Case and front panel
As I have already said, I got the case along with the almost ready-made Junior Power amp in the form of a kit. The front panel has undergone a number of changes, unlike the rest of the case. The front panel was removed and sanded down to metal. Next, I took just such a thing in the form of two jars - in one - resin, in the other - a hardener, as well as a spatula for mixing and applying. There are two types - for metal and aluminum. As you can see, a similar mixture can be made independently by simply adding aluminum or metal filings to the epoxy resin. The grooves, holes and slots for applying the mixture on the inside of the panel were sealed with getinax strips to prevent the applied mixture from creeping out through the panel. Further, the places of application are degreased, the mixture is thoroughly mixed and applied. The final hardening time is 24 hours, but after 12 hours it is already possible to gently work, for example, to drill holes. Sanding, I think, is too early, I waited until it hardened completely. Next, skin with a diamond mesh. Yes, the thing is very hard for manual processing - I did everything the old fashioned way - I wrap a wooden block with sandpaper and slowly, party. The bar was relatively short in length, about 25 cm, to ensure uniform removal of excess material over the maximum possible area of the front panel, in general - to get it without holes and bumps.
After complete hardening and removal of all excess, we apply putty - an ordinary automotive putty for metal. But it dries quickly. After, we wait until it dries and again skin the panel, remove the excess putty. We use sandpaper of varying degrees of graininess - as we grind, we go down from coarse to fine, we wash out all the small scratches and irregularities with sandpaper, slowly and carefully. We remember that we do not for sale, but for conscience. Here, I think, everything is clear. Paint (with a black cap) and varnish (with a translucent cap). I took everything matte - both paint and varnish, I really don’t like gloss. How to paint I will not tell - everyone knows. At the final stage, I cut out a circle from red plexiglass and inserted it into the front panel. Behind this glass is attached 2 IR receivers - one for on / off, the other - for the volume control. And I glued a rectangular glass on the window in which the LCD is installed. A photo of the case is below on the page.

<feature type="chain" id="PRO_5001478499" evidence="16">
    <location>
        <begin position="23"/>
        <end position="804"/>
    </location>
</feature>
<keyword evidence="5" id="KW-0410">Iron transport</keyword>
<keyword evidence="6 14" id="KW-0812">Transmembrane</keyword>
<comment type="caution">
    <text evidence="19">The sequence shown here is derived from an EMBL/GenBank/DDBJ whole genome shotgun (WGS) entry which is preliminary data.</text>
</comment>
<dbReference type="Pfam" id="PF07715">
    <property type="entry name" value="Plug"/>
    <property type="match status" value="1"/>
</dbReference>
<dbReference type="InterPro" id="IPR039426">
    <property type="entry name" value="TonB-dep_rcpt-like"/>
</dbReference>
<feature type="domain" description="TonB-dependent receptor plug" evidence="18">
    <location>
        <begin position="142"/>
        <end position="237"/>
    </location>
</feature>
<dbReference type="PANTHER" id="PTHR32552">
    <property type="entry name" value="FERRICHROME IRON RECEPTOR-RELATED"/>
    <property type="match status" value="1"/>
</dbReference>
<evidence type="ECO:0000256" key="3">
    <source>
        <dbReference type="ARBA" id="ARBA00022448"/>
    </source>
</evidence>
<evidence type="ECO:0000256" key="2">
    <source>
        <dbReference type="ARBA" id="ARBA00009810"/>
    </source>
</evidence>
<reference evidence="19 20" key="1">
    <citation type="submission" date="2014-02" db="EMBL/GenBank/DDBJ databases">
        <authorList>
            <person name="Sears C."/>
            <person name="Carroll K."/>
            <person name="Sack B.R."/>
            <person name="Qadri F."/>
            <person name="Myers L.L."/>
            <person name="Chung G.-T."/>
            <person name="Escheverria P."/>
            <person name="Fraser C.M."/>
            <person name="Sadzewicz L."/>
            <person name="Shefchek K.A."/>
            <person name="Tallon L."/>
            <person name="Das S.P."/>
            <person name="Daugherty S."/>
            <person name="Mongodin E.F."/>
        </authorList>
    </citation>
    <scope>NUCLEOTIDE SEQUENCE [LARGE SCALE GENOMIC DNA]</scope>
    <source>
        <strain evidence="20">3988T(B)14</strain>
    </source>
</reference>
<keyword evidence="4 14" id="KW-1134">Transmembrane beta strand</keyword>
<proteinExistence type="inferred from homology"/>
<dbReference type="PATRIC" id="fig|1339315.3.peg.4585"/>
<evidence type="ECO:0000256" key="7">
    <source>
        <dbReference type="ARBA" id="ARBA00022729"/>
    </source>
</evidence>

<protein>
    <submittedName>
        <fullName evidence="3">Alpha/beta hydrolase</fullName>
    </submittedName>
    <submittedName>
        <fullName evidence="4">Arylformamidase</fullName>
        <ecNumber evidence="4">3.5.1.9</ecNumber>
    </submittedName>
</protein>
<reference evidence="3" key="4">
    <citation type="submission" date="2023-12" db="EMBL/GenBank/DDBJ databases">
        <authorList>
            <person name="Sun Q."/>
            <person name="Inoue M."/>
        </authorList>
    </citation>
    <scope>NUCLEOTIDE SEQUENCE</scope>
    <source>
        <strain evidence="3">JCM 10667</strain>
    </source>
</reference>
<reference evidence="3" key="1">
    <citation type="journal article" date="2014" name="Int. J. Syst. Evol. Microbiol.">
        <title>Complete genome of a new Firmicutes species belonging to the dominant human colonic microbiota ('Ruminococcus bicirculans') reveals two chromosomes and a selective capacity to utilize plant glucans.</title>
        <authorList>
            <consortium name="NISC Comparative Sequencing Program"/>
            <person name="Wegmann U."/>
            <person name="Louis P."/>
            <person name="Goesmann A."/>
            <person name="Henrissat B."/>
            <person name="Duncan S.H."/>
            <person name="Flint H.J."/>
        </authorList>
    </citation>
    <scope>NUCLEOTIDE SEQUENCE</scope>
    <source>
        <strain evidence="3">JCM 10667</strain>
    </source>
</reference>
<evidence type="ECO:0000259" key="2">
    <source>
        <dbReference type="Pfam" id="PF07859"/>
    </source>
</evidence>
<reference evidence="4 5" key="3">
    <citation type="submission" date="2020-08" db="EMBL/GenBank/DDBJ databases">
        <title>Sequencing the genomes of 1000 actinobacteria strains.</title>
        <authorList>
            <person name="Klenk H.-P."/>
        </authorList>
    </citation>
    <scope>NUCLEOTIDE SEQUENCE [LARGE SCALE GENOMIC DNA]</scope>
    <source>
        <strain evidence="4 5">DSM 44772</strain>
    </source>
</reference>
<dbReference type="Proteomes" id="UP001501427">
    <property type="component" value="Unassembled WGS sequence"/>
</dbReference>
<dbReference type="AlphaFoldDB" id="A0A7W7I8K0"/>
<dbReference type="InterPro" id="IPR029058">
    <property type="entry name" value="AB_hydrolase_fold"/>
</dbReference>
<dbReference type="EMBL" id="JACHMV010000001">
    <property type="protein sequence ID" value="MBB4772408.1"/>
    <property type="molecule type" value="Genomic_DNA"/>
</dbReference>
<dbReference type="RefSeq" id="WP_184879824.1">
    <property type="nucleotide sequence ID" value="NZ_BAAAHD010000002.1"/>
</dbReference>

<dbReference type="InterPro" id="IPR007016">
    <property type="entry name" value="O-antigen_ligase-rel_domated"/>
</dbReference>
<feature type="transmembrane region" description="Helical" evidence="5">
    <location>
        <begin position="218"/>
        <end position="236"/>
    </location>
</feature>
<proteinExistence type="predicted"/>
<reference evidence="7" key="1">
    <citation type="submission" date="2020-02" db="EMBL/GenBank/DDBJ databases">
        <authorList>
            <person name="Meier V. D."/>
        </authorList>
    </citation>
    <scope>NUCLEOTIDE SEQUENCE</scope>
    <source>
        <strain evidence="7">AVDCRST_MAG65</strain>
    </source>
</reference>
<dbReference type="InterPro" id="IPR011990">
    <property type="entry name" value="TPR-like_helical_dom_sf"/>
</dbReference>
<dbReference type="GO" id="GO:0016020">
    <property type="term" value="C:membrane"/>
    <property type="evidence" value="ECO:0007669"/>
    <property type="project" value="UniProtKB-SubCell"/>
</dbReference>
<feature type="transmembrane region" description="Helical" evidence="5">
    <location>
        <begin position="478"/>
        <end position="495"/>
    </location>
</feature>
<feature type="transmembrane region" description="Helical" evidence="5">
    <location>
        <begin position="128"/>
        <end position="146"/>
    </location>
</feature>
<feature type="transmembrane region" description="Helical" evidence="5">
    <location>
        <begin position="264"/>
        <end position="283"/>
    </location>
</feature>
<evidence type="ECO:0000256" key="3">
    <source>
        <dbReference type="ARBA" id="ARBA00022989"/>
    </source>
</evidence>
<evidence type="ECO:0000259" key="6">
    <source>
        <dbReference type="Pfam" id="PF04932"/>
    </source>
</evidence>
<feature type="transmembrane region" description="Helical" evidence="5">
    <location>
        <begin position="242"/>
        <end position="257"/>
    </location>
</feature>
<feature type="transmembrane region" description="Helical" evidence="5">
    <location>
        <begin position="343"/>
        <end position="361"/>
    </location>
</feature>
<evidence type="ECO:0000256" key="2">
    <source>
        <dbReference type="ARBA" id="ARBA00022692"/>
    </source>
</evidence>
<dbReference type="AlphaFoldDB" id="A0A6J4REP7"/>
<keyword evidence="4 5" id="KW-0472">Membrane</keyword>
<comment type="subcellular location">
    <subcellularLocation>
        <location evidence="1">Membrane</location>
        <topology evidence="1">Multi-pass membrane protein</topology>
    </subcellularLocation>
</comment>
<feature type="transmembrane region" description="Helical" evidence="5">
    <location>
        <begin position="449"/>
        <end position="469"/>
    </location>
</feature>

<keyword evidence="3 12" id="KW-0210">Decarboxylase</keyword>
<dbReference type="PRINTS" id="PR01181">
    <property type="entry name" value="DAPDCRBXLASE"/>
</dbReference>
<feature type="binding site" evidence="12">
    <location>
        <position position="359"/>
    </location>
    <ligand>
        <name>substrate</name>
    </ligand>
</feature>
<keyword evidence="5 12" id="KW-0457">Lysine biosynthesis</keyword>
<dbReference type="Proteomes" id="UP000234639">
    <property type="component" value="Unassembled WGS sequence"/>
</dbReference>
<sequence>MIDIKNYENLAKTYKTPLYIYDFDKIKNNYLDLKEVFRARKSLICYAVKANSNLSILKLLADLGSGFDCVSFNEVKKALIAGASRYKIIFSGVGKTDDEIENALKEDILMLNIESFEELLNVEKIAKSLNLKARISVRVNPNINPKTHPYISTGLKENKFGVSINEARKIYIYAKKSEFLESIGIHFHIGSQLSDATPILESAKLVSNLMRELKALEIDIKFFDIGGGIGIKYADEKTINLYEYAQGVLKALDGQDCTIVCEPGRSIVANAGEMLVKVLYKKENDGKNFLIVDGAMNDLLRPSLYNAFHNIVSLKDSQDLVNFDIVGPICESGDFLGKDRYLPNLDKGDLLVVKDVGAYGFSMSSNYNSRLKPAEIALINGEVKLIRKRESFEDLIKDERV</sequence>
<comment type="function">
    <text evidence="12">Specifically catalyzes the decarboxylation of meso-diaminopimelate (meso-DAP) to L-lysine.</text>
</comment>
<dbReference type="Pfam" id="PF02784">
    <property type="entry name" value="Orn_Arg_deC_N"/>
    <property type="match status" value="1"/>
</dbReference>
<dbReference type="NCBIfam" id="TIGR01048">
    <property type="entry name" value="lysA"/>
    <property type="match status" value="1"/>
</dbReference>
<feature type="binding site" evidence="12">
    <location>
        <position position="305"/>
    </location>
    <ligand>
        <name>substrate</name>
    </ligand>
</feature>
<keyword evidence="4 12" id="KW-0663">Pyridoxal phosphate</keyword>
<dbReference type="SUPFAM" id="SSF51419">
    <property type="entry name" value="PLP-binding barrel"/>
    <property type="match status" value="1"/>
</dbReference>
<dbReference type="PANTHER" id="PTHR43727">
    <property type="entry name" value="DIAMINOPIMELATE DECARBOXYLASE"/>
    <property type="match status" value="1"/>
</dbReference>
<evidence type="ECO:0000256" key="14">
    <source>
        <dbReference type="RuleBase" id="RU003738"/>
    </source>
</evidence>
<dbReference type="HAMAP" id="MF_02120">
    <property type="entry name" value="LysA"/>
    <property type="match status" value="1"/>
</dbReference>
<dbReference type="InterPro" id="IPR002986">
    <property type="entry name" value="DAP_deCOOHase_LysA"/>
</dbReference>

Instead of an epilogue
Before both Holton channels were dismantled, one of the channels was tortured-lite. At the input - 8V amplitude, meander and I shoot the frequency response. At the end of the procedure, it was impossible to touch the radiator, it was too hot. But alive. After, I let it cool down for 15 minutes, I connected the speakers, there are no problems, it plays. I simply dismantled the boards, did not solder them.
WP sounds just fine. I really like. I don't even know if I've heard anything like it. It's hard to say... I'm planning to measure the rate of rise of WP. tinker with the small pre, with the buffer and the input and output resistances.
From the unreleased, there was an almost completed volume control of the L-attenuator type. Almost completed the firmware. Even tested something. In addition, the firmware contains the function of displaying the volume level on gas-discharge indicators of the IN type. Those. the first character is an ID with a "+/-" sign, then two IDs with numbers, and the last lamp with a "dB" icon. I even got all the lamps for this device. Well, he didn't make it to the end. Why? The answer turned out to be very simple - a simple analysis showed that I can’t stop, all the time I want to improve something, change, complete, replace some kind of cascade or something else. Therefore, I decided that it would be better to pump the volume control that is. And in general - it's time to tie up with the amplifier, otherwise it can result in an endless pumping of a very good device.
Before pouring the thor, the amplifier went through, as it used to be, quaklity checking. In the photo - my female cat Uma at work and several photos of the general plan.